Economy and market |
Prime Minister inspects projects in Aqaba
Announces Desalination Plant and other projects
Aqaba, Oct. 31 (Petra) -- Prime Minister Abdullah Ensour said the Aqaba Special Economic Zone (ASEZ) was a success story that should be further built upon to achieve even more accomplishments and attract investments that would reflect on the national economy and the local community.
Ensour made the remarks as he inspected several investment and services related projects currently being implemented in the southern city of Aqaba. He was accompanied by a ministerial team, president of the Aqaba Special Economic Zone Authority (ASEZA) Kamil Mahadeen and Aqaba Governor Fawaz Irsheidat
The prime minister also checked on the ongoing expansion work at the Aqaba Container Terminal inaugurated by His Majesty King Abdullah II last week and reviewed plans to develop the Aqaba Port by 2018. The port’s handling capacity stands at 1.5 million containers annually.
At the Marsa Zayed project, the prime minister praised the project which reflected the strong ties between Jordan and the UAE.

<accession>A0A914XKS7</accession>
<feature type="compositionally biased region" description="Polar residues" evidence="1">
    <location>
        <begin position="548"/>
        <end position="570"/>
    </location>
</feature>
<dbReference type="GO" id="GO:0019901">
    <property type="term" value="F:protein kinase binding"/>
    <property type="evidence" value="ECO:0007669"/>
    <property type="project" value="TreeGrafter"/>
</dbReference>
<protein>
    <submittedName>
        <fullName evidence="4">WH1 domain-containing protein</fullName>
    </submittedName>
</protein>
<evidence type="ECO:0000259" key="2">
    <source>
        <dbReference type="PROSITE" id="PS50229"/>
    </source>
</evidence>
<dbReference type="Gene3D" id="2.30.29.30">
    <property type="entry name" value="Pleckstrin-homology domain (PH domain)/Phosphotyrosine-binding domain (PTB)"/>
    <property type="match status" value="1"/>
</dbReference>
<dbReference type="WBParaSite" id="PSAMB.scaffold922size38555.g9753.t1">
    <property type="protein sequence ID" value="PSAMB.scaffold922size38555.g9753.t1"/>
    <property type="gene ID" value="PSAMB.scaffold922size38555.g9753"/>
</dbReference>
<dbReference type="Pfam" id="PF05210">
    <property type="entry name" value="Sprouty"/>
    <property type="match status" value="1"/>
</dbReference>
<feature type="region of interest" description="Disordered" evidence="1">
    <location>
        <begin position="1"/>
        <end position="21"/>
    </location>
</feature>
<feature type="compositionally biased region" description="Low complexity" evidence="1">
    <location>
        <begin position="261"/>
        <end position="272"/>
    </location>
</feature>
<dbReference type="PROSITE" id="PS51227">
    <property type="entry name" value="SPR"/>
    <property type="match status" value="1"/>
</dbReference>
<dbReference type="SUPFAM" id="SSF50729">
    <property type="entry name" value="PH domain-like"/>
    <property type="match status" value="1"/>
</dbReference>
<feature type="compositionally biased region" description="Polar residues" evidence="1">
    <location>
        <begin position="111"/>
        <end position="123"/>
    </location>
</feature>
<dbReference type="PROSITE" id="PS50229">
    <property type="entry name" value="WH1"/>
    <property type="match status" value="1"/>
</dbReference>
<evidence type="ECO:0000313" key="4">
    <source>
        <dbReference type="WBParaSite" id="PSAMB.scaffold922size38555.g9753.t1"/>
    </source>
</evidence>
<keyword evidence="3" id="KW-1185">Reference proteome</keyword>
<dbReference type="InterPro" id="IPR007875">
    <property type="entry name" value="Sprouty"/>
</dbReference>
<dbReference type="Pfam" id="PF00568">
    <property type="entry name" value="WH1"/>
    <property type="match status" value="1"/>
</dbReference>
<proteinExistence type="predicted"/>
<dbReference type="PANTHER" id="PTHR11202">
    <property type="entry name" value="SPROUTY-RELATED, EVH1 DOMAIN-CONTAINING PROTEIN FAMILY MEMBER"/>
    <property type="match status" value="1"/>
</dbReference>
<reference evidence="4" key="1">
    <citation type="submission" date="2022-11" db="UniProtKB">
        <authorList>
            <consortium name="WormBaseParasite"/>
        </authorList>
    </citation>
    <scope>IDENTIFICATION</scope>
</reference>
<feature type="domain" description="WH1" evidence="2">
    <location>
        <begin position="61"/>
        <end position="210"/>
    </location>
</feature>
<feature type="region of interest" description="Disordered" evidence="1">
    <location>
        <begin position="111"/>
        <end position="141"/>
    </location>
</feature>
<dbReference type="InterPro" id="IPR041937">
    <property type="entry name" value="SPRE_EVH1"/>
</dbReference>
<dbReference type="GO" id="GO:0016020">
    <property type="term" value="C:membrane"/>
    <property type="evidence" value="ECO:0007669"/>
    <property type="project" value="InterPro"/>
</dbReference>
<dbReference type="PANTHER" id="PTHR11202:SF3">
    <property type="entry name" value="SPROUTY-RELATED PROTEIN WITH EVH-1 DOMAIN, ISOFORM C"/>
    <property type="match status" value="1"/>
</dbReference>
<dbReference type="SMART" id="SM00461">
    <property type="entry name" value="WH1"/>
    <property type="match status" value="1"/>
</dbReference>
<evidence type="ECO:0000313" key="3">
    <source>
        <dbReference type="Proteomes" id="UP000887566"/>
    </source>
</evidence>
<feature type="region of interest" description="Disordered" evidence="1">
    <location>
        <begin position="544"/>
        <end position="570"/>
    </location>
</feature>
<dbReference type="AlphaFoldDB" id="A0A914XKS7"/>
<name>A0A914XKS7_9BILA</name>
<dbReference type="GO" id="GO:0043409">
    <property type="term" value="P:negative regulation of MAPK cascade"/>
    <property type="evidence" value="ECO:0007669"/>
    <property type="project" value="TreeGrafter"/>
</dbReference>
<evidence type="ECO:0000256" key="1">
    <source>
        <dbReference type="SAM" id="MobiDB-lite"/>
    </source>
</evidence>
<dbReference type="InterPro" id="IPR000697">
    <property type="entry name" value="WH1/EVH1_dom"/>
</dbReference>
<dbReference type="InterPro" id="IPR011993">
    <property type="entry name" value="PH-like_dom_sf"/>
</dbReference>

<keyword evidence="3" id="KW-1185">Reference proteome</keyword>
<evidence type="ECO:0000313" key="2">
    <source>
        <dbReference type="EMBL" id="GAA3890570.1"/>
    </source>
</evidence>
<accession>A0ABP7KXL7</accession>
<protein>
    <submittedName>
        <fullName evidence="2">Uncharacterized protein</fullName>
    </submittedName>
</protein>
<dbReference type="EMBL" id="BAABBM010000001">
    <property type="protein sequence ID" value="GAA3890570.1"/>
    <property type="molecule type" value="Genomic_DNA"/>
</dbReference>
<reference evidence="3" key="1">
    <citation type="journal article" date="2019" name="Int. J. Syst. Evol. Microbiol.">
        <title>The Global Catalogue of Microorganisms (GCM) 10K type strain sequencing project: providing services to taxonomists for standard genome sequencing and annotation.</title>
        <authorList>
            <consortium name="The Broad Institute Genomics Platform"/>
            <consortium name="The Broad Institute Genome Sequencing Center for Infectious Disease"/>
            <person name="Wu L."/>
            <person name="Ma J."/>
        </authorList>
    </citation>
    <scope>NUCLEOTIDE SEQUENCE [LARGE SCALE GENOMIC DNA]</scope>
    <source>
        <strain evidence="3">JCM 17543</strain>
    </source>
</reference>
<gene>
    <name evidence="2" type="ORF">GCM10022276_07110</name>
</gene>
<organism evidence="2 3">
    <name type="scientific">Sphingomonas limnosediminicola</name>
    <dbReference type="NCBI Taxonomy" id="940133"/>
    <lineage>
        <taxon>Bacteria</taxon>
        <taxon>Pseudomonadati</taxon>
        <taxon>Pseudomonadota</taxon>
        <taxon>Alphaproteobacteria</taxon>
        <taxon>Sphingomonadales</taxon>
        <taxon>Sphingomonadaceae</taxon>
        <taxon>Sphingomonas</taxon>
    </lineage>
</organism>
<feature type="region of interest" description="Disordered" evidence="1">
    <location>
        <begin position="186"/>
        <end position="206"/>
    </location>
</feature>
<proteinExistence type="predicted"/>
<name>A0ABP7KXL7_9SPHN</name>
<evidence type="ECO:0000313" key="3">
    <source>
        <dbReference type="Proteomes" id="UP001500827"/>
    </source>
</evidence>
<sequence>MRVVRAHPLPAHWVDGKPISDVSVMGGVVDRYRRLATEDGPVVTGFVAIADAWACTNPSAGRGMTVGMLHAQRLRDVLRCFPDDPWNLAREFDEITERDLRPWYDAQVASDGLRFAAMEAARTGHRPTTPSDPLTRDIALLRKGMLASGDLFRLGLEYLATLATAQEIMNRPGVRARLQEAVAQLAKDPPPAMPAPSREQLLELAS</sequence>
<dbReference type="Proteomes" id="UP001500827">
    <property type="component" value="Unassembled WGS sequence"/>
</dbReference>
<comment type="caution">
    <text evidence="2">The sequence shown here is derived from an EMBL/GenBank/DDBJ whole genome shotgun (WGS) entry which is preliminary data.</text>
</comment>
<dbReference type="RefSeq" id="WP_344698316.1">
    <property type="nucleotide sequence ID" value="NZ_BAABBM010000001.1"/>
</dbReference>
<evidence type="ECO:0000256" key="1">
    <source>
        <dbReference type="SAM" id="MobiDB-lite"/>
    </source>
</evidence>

CEO of Jordan’s Al Maabar Emad Kilani reviewed various stages of the $10 billion project as well as the infrastructure work of Al Raha Village, which will be the first residential neighbourhood in Marsa Zayed.
He also visited other tourism projects and factories in the city and checked on their future plans and the services they offer to the citizens.
(ANSAmed) - AMMAN, OCTOBER 31 - Aqaba development company on Thursday signed two agreements worth USD 64 million to develop the natural gas port and to build a port for liquid gas, according to Petra news agency.
The first agreement to construct fuel gas was signed with Lebanese company, Botech and its local partner al Tarawneh. It will cost USD 17 million. The second agreement concerns the construction of a natural gas port and will be carried out by Danish company, Maj. The project is expected to cost around USD 64 million.
The agreements were signed in presence of prime minister Abdullah Ensour and chairman of Aqaba commissioner authorities and top officials from ASEZA, said Petra.
The construction of the natural gas port will allow for the building of handling docks as well as storage facilities and will help Jordan deal with is chronic gas problem.